What Is 802.11g Wi-Fi?

A historical look at the Wi-Fi technology

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802.11g is an IEEE standard Wi-Fi wireless networking technology. Like other versions of Wi-Fi, 802.11g (sometimes referred to simply as "G") supports wireless local area network (WLAN) communications among computers, broadband routers, and many other consumer devices.

G was ratified in June of 2003, and replaced the older 802.11b ("B") standard, later eventually replaced by 802.11n ("N") and newer standards.

How Fast Is 802.11g?

802.11g Wi-Fi supports a maximum network bandwidth of 54 Mbps, significantly higher than the 11 Mbps rating of B and significantly less than the 150 Mbps or greater speeds of N.

Like many other forms of networking, G cannot achieve the maximum rating in practice; 802.11g connections typically hit an application data transfer rate limit between 24 Mbps and 31 Mbps (with the remaining network bandwidth used by overheads of the communication protocol).

How 802.11g Works

G incorporated the radio communication technique called Orthogonal Frequency Division Multiplex (OFDM) that was originally introduced to Wi-Fi with 802.11a ("A"). OFDM technology enabled G (and A) to achieve significantly greater network performance than B.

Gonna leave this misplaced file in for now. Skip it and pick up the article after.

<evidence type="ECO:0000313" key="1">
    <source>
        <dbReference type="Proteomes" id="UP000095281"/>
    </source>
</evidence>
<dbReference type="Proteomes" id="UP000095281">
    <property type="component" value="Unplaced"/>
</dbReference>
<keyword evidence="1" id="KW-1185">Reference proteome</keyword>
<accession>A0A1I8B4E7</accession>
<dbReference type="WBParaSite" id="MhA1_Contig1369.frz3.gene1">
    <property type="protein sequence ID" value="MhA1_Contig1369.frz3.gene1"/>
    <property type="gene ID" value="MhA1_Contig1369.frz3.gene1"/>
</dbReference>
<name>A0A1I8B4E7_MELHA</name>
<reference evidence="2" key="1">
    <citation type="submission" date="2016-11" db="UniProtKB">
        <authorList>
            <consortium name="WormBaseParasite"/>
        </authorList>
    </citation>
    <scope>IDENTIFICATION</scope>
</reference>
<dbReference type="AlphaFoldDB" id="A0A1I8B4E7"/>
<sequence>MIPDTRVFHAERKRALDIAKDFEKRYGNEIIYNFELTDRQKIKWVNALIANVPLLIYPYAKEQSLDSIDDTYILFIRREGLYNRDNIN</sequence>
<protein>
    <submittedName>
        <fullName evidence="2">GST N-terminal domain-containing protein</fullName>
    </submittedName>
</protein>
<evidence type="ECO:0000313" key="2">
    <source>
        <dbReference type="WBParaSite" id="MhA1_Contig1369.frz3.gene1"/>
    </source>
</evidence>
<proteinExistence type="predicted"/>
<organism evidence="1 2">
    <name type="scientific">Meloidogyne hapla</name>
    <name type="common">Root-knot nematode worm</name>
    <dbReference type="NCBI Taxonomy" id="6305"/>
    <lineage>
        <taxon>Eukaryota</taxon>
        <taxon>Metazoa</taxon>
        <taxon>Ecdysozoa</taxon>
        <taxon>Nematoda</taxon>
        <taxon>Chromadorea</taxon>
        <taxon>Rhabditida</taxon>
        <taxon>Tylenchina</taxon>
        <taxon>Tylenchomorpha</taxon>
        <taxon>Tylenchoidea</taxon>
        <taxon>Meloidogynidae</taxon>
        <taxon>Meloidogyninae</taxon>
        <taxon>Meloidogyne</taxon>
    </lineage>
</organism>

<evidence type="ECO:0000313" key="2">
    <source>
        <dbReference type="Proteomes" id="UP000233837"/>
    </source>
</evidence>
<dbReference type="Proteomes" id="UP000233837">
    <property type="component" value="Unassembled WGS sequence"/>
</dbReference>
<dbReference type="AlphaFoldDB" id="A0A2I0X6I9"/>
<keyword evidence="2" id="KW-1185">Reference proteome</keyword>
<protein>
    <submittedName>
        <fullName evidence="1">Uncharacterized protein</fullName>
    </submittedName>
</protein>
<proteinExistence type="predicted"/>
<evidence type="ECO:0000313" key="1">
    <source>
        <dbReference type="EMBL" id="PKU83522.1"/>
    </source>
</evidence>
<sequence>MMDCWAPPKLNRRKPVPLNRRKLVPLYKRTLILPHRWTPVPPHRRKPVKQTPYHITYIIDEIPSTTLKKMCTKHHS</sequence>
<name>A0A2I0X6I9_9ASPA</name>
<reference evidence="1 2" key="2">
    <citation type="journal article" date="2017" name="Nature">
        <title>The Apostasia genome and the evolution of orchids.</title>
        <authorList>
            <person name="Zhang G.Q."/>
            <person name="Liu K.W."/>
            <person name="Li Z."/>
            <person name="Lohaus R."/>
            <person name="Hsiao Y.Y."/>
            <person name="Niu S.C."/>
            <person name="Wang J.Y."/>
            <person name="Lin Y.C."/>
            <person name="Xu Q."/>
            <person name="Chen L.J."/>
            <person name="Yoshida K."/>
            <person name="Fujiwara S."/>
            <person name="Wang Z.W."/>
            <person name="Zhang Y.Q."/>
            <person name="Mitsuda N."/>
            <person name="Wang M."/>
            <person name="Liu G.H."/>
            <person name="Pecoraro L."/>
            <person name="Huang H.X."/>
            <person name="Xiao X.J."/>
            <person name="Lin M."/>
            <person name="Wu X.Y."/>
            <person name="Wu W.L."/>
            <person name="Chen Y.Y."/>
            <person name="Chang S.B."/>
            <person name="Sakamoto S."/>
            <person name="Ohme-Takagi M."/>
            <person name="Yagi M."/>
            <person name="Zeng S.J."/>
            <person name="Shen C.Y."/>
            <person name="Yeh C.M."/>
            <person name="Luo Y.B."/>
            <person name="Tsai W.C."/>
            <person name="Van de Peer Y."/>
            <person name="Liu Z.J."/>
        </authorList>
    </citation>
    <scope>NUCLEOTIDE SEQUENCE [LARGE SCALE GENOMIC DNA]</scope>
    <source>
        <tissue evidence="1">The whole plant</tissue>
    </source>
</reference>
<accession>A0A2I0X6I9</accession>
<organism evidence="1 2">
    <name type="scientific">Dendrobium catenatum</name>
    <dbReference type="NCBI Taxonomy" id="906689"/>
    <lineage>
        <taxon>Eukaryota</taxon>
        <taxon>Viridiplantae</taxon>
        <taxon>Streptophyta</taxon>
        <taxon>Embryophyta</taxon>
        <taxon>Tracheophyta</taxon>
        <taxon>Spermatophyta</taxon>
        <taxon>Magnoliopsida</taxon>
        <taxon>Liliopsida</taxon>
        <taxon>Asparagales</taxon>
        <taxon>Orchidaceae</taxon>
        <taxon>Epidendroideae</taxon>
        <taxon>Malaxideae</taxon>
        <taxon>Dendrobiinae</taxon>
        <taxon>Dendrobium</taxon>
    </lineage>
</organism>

Conversely, 802.11g adopted the same 2.4 GHz range of communication frequencies originally introduced to Wi-Fi with 802.11b. Using this frequency gave Wi-Fi devices significantly greater signal range than what A could offer.

There are 14 possible channels that 802.11g can operate on, though some are illegal in some countries. The frequencies from channel 1-14 range between 2.412 GHz to 2.484 GHz.

G was specially designed for cross compatibility. What this means is that devices can join wireless networks even when the wireless access point runs a different Wi-Fi version. Even the newest 802.11ac Wi-Fi equipment today can support connections from G clients using these same 2.4 GHz compatibility modes of operation.

802.11g for Home Networking and Travel

Numerous brands and models of computer laptops and other Wi-Fi devices were manufactured with Wi-Fi radios supporting G. As it combined some of the best elements of A and B, 802.11g became the predominant Wi-Fi standard at a time when the adoption of home networking exploded worldwide.

Many home networks today still operate using 802.11g routers. At 54 Mbps, these routers can keep up with most high-speed home internet connections including basic video streaming and online gaming usages.

They can be found inexpensively through both retail and secondhand sales outlets. However, G networks can reach performance limits quickly when multiple devices are connected and simultaneously active, but this is true for any network that's consumed by too many devices.

In addition to G routers designed for fixed installation in homes, 802.11g travel routers also gained substantial popularity with business professionals and families who needed to share a single wired Ethernet connection among their wireless devices.

G (and some N) travel routers can still be found in retail outlets but have become increasingly uncommon as hotel and other public internet services shift from Ethernet to wireless hotspots.